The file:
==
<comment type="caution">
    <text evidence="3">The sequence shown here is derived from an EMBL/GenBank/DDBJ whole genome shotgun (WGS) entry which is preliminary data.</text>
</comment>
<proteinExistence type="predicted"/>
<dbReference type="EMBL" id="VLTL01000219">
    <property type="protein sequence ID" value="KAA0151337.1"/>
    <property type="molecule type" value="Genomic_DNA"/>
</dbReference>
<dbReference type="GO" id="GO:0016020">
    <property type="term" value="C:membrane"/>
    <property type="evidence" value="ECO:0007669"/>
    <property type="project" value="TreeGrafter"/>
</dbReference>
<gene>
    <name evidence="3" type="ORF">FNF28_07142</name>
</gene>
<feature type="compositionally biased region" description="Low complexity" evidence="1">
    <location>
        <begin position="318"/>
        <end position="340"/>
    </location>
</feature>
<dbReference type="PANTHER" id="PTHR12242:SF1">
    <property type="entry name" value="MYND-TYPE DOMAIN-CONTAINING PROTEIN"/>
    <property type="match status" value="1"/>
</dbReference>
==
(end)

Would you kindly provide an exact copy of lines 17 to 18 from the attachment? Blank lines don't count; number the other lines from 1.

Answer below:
<feature type="compositionally biased region" description="Low complexity" evidence="1">
    <location>